This section will outline immigration grounds of inadmissibility and also discuss Crimes of Moral Turpitude (CMT)
We are often asked by our clients what the difference is between being inadmissible and deportable. Someone who is in this country, under certain circumstances can be asked to leave, and that is deportation. Someone who is outside this country trying to enter could be inadmissible (previously called excludable). This means that if you have a Green Card, each time you re-enter the country you are seeking admission. If you have a criminal record, it could prevent you from entering. It that is the case with you, visit or call us immediately, especially if you intend to travel. [call 1-619-677-5727 or 214-764-3462]. The same rule applies to people who are Entering Without Inspection (EWI); these people are subject to all of the laws of admissibility. Entering Without Inspection, or being an EWI means that you entered the United States illegally).
This area of the law can be quite complex. For example, if you left America but did not enter a new country, you are not seeking readmission (let’s say you rented a boat and left the continent but only went fishing). Another example is a person who leaves America but for some reason is not admitted to Canada, that person has not left the United States and therefore does not seek readmission, avoiding the triggers of a person seeking readmission.
There are many grounds of inadmissibility (Inadmissibility means that you cannot enter the country whereas deportation is where you entered and they are aksing you to leave) and these are the ones we are called about the most.
GROUNDS OF INADMISSIBILITY
These are the grounds of inadmissibility or grounds the government has that will prevent you from entering the country
1. Health related grounds (mental retardation was removed as a ground in 1990) and AIDS was removed in 2008, as well as grounds based on:
3. Physical and mental disorders;
4. Drug abusers and addicts
(note: you don’t have to be an addict to be disqualified here). These persons do not have waivers available if this section applies to them; (please note that many times a single offence can lead to inadmissibility)
5. Someone likely to become a public charge (this is why Affidavits of Support are important);
6. People who have committed a crime of Moral Turpitude [again here the definition of what ‘is not’ a crime of moral turpitude is easier that ‘what is’; call us as soon as you have been charged]. (unless it is for a petty offense [maximum penalty is one year in prison AND you were not sentenced to more than 6 months]). The petty offense exception does not apply if you committed more than one offense or if it applies to a drug-related case;
By the way…the government does not offer a clear definition of what is or is not a Crime of Mora Turpitude. What falls and does not fall into this category is subject to change. Contact our office at 1-619-677-5727 so that we can ascertain what your offence is and we can help you understand whether your crime fits into the Crime of Moral Turpitude section or not. This is a very popular area for immigration lawyers as many crimes are considered Crimes of Moral Turpitude. There are books written about Crimes of Moral Turpitude. If you are unsure, take no chances here and have a waiver created. An immigration appeal takes more than year in most cases and will slow you down tremendously as well as preventing you from traveling.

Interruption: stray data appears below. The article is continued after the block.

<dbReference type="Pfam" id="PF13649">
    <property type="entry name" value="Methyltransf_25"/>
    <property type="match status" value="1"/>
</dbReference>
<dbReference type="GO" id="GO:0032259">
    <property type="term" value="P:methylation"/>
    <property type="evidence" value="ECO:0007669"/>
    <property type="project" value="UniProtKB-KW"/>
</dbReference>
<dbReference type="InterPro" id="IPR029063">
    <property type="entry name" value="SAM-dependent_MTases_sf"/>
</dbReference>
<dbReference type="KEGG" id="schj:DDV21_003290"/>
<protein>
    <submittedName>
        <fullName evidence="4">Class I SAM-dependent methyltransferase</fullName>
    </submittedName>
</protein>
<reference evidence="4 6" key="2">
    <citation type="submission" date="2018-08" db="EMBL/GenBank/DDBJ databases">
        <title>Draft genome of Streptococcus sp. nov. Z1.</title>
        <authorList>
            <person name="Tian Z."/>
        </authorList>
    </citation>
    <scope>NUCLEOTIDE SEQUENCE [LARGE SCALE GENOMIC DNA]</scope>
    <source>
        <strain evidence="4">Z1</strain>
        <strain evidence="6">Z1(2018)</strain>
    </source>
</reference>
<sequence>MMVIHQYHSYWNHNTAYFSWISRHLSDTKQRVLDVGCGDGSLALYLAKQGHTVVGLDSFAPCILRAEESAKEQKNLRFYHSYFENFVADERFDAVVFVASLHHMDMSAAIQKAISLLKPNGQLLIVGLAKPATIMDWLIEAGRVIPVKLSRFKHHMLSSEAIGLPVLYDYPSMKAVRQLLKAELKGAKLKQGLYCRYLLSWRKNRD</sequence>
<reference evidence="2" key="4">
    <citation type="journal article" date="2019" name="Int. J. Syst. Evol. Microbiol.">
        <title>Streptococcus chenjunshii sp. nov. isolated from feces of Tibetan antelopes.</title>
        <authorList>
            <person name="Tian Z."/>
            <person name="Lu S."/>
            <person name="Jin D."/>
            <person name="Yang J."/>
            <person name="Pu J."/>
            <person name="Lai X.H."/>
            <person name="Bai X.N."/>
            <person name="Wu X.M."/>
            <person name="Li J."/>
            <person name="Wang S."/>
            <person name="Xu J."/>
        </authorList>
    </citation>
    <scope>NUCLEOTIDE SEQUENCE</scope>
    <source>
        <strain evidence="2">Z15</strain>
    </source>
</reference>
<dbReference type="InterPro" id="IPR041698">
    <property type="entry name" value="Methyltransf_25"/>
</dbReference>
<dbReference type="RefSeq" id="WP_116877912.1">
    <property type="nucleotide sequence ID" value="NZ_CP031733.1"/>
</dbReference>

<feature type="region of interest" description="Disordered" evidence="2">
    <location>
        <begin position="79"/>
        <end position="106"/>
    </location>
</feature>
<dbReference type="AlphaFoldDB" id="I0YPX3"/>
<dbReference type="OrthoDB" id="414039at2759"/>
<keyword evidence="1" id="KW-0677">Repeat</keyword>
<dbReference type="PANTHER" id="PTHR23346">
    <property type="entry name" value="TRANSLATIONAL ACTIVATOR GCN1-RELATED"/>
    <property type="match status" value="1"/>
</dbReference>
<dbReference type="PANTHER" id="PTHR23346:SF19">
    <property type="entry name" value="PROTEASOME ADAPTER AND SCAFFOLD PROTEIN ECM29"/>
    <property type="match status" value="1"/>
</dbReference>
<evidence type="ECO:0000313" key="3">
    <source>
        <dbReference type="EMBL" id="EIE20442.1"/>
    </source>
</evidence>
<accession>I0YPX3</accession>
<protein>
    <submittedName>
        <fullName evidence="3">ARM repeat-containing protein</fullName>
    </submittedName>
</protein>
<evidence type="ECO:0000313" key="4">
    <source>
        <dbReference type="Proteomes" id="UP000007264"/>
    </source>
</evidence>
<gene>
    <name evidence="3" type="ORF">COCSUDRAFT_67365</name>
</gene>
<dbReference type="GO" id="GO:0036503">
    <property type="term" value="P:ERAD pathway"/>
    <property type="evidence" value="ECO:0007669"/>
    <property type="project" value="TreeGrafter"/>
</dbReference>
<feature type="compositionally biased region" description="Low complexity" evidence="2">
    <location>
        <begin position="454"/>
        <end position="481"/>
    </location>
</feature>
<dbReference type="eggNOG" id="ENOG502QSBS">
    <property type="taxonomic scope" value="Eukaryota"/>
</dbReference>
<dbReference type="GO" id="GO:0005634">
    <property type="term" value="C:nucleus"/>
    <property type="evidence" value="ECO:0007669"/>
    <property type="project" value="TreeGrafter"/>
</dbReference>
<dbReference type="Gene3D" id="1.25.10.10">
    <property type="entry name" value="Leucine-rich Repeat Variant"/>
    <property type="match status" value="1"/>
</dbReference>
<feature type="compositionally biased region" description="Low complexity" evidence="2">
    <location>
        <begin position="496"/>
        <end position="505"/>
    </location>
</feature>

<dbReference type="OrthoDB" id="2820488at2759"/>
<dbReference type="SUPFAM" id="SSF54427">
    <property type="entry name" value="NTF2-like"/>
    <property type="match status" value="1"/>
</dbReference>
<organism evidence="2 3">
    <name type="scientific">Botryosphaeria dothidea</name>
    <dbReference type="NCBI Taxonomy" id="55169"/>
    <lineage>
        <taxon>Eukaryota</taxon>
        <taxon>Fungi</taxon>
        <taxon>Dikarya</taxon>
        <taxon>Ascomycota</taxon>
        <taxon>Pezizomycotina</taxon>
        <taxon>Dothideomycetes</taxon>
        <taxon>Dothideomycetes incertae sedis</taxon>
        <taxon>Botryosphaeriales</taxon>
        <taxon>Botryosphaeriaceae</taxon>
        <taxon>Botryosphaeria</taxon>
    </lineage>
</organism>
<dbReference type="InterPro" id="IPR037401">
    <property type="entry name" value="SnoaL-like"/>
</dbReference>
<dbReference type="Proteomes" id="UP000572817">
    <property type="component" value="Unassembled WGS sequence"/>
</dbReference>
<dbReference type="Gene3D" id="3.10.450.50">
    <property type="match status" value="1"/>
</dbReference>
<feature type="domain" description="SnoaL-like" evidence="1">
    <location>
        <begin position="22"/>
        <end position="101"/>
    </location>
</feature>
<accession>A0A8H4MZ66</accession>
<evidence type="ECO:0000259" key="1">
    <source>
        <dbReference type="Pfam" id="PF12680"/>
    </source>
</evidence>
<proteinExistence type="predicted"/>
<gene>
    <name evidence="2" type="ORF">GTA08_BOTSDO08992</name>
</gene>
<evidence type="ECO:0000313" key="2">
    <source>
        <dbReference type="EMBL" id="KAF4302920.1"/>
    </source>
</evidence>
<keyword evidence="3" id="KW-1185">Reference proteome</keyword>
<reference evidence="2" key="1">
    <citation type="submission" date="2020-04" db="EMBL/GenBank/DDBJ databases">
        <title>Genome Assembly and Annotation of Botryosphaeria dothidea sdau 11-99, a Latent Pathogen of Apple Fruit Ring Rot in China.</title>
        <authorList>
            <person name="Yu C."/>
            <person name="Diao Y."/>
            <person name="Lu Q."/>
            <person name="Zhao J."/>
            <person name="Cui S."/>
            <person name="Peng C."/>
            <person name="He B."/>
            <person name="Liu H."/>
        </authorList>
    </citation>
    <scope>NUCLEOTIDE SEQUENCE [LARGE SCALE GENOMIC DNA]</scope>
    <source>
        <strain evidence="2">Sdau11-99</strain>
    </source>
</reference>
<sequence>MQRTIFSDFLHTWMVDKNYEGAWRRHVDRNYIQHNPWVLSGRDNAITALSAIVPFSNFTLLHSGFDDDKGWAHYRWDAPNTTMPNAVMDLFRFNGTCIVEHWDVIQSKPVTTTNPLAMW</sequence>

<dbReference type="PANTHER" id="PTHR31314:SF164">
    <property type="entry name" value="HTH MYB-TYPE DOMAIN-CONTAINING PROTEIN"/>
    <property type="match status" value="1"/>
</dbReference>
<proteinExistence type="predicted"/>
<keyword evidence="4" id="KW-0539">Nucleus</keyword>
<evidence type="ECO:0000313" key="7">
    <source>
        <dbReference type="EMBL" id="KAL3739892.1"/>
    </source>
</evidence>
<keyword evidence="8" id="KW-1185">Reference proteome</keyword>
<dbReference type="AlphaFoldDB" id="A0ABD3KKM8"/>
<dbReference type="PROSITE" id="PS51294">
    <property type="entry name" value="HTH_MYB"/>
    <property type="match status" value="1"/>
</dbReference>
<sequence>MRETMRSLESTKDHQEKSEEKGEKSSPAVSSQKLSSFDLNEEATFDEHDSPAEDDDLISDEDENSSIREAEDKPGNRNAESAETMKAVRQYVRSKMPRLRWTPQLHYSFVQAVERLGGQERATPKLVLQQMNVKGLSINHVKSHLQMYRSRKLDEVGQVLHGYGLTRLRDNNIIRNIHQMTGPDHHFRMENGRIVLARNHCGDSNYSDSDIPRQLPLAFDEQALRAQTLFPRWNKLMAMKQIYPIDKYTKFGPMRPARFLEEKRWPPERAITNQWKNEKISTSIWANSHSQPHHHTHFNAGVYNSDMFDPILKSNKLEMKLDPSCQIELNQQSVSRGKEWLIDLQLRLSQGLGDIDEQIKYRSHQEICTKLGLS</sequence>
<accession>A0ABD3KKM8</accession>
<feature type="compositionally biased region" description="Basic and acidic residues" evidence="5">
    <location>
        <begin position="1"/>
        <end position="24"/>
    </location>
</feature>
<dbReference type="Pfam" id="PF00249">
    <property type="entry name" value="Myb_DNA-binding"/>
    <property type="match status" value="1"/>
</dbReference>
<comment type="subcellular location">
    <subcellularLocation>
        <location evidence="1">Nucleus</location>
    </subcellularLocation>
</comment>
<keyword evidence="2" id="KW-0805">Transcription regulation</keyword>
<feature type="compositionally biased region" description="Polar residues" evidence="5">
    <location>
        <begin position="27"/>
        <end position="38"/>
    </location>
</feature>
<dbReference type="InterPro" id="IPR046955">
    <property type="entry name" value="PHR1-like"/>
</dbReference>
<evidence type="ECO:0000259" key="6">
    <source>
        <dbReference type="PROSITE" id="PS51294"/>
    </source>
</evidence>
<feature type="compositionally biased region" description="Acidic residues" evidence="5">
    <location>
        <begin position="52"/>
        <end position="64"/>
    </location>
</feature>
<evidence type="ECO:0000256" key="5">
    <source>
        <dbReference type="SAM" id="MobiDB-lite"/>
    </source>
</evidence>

7. Drug-related offences. If they believe or know that you are a trafficker in any controlled substance or has reason to believe you are or were as assister, abettor, conspirator or colluder in trafficking, that is sufficient. A conviction is only necessary if they use the “reason to believe” part of the statute. Also, if you are the spouse, son or daughter of someone inadmissible for trafficking, you too are inadmissible if in the last 5 years you had any financial or ‘other’ benefit from the trafficking and knew or reasonably should have known the benefit was due to the activity;
Waivers are available under certain circumstances for 30 grams or less or marijuana. Foreign convictions require mental intent but American ones do not.
8. Two or More Offenses. However convicted, if the aggregate conviction is for 5 years or more of confinement, even if suspended, brings you into this section;
9. Persons ordered Removed. If you have been deported or leave while deportation is pending, you face 10 years away unless you have permission to re-enter sooner from the AG (Attorney General). The case you file is a 212 waiver (please do not simply fill out the form without a legal brief. This is the legal equivalent of open-heart surgery and should not be attempted as a do-it-yourself exercise);
10. People who have overstayed by 6 months or 1 year; they are subject to 3 and 10-year bars, respectively (this law took effect April 1st of 1997). This section kicks in, by the way, once you leave the country;
11. If you are granted Voluntary Departure and do not leave, you will be in a state of unlawful presence as of the date the Voluntary Departure expires and you add on any unlawful presence you had before the Voluntary Departure. However, if you are granted Voluntary Departure after proceedings began, you will not be subject to the 3-year bar, but will be subject to the 10-year bar;